Outcome-based pricing models typically include gainsharing elements through which vendors earn more when agreed-upon outcomes are achieved or “pain sharing” features through which they earn less when they don’t meet their goals.
The use of gainsharing is negligible in current HRO agreements, Brahma says. However, Thomas O’Connor, GPHR, an HR consultant to Bodycote in Andover, Mass., says outcome-based pricing is worth exploring for certain HR functions and processes—including sourcing, recruiting, benefits enrollment, payroll and training—because it might drive greater value for services.
Manage What You Measure
Some forms of HRO already focus on outcomes. For example, RPO service-level agreements routinely include performance measures based on hiring and time-to-fill figures.
Benefits outsourcers, on the other hand, are evaluated—and often paid—according to the number of employees they serve. Training outsourcers may be compensated based on the number of employees they train or courses they deliver. The use of these process measures is driven by the desire for cost predictability and flexibility, says Elizabeth Rennie, London-based HR outsourcing research director at outsourcing analyst firm NelsonHall.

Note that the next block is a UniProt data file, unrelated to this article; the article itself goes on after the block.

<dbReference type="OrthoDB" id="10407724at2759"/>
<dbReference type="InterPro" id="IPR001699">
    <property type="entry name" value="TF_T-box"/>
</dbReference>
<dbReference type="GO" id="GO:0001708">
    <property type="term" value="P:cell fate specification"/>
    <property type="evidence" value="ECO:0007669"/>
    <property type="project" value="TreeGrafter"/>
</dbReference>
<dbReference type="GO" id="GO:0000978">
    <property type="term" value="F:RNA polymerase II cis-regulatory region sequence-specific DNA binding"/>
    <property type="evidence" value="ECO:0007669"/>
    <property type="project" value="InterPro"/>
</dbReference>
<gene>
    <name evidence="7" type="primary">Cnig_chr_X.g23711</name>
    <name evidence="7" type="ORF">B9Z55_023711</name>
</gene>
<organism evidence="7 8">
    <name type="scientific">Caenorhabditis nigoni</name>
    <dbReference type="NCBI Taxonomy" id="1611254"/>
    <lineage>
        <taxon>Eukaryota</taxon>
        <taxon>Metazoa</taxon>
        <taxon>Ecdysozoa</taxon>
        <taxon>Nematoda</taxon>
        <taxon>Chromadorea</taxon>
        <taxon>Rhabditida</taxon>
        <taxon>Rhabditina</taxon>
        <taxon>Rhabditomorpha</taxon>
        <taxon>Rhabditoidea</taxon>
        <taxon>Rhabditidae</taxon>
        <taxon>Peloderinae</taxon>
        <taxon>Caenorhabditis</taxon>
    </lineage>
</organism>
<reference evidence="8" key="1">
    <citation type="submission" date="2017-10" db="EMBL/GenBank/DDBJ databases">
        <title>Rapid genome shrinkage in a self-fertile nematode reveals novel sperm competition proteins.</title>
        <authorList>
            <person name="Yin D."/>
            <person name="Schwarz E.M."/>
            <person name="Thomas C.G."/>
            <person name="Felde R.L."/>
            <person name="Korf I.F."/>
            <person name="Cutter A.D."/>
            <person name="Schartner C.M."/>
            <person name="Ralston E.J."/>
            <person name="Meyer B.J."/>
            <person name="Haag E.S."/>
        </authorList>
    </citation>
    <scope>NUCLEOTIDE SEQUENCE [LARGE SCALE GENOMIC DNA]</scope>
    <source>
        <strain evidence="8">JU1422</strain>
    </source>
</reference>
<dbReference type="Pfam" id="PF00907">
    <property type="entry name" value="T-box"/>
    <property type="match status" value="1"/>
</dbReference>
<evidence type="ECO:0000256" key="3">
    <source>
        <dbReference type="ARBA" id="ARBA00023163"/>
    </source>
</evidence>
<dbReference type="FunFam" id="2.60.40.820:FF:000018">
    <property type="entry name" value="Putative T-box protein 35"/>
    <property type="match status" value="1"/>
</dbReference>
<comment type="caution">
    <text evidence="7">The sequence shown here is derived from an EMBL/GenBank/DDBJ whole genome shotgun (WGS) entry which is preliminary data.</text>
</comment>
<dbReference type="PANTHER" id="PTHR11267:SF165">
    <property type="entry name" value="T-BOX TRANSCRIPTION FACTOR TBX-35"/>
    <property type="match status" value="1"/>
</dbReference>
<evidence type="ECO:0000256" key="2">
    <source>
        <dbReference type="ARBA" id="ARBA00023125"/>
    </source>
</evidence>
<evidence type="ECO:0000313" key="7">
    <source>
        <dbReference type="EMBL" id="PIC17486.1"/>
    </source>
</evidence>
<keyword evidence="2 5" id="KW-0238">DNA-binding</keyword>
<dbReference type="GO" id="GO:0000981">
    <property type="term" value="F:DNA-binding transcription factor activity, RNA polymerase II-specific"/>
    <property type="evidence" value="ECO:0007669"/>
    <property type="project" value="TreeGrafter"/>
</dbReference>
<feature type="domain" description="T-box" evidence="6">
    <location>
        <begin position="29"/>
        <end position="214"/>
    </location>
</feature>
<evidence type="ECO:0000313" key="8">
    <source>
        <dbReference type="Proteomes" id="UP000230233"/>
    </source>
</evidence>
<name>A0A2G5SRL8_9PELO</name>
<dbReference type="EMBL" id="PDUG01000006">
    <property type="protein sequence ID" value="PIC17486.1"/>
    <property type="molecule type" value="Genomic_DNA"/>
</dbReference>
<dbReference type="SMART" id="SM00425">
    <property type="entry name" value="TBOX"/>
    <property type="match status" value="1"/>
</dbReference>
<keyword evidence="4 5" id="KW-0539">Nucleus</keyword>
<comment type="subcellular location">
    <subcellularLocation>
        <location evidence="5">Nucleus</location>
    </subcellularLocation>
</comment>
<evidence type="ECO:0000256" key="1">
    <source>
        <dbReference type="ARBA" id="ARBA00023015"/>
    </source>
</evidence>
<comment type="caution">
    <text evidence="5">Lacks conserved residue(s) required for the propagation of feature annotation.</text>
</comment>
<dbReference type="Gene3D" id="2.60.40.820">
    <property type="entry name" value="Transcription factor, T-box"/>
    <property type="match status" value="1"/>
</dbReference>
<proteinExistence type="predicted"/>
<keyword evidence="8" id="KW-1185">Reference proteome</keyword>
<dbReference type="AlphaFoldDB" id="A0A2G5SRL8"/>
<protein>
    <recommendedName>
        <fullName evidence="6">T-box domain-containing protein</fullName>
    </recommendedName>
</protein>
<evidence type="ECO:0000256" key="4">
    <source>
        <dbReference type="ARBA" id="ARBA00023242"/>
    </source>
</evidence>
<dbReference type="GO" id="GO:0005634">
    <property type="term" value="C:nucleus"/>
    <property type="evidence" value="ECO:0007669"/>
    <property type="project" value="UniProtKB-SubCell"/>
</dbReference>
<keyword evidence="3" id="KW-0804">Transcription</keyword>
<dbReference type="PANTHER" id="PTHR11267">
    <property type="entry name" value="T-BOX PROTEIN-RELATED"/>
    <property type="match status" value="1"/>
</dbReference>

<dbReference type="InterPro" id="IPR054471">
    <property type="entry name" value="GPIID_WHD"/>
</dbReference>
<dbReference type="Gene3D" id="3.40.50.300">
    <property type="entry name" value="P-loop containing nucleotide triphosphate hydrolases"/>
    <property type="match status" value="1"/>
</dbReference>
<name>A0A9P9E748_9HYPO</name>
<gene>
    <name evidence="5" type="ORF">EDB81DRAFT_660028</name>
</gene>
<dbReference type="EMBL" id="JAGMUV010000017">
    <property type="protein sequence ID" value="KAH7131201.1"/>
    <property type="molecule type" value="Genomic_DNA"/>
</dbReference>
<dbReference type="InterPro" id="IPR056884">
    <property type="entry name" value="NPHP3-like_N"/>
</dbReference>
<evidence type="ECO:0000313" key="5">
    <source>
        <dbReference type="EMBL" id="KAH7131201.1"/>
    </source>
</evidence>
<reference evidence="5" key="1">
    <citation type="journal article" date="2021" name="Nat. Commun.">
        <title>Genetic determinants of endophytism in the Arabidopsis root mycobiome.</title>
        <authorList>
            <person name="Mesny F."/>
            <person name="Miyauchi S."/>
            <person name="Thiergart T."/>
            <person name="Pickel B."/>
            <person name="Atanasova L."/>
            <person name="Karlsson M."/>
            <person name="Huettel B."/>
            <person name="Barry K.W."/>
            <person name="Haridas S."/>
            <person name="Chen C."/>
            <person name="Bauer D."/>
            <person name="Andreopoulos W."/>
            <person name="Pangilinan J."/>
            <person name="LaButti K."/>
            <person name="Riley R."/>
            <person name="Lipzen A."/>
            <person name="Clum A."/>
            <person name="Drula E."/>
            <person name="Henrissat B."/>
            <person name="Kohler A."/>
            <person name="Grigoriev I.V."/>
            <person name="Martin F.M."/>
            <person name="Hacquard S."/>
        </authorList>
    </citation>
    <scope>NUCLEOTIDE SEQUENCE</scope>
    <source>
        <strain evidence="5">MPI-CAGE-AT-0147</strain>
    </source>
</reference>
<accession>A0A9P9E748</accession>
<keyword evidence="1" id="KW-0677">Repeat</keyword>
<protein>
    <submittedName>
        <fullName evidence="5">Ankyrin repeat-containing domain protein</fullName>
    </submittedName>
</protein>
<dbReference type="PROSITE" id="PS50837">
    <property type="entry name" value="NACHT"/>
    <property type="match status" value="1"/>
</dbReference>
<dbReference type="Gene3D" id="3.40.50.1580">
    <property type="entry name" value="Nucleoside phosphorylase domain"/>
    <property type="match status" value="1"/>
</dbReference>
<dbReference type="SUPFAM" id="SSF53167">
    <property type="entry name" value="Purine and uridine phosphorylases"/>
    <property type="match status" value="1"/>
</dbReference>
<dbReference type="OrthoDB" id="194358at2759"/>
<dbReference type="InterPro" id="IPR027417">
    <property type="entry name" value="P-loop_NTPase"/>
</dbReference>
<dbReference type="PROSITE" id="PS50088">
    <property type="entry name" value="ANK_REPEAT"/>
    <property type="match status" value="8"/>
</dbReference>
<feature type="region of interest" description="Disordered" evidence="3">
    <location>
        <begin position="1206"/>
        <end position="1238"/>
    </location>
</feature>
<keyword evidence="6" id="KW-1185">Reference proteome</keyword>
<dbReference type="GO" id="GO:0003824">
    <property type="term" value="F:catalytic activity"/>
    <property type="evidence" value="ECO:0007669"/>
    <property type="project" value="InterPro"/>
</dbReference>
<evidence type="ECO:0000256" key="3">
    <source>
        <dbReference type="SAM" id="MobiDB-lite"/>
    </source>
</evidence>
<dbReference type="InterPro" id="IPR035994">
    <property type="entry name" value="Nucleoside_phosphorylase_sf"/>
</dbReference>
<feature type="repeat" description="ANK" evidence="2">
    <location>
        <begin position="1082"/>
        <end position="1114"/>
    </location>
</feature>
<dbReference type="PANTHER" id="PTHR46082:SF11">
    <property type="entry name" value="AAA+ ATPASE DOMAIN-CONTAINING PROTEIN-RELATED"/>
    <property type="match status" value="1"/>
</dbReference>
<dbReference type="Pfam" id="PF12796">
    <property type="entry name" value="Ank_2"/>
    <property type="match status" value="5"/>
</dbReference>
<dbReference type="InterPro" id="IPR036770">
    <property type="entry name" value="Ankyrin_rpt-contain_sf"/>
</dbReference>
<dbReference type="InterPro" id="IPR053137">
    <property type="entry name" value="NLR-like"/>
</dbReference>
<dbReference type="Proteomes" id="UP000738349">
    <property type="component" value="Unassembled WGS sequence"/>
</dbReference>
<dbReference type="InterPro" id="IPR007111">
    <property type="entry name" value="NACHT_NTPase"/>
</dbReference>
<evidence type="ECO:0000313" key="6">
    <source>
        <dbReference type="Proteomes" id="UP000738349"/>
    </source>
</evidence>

The problem is that such measures do not directly address quality. For example, the number of people trained does not gauge the quality of a course or the depth of learning among participants. Similarly, an RPO provider can be rewarded handsomely for delivering loads of mediocre candidates. “People notoriously complain about the bait-and-switch on both sides of hiring,” Manning says. “A candidate who seemed primed by the recruiter to get a job didn’t end up being a good fit.”
Manning recently analyzed more than 100 HRO agreements related to talent acquisition and found that the majority relied on measures that are relatively simplistic, such as filling a position. A small portion, about 14, included some type of outcome-based pricing element tied to service quality.
Manning expects the use of quality-related outcome-based pricing to increase in the coming years. “The overall maturation of outsourcing, particularly in the HR space, [is] from pure body-shop labor arbitrage type deals to more progressive, results-oriented partnerships.”
HR professionals looking at the application of qualitative HRO measures and outcome-based pricing should consider the following points:
Rethink the cost mindset. The modern era of outsourcing began with a strong focus on cost reduction, and that way of thinking is difficult to change. Manning says outsourcing buyers are “addicted” to cost criteria because they are easy to use. Qualitative measures are more difficult to understand and manage. In larger companies, the cost mindset tends to be strongest in procurement functions, where managers who hire vendors are often paid bonuses based on achieving yearly cost-reduction targets. HR can re-examine the degree to which procurement professionals’ compensation structure motivates it to evaluate HRO providers primarily on cost-reduction measures.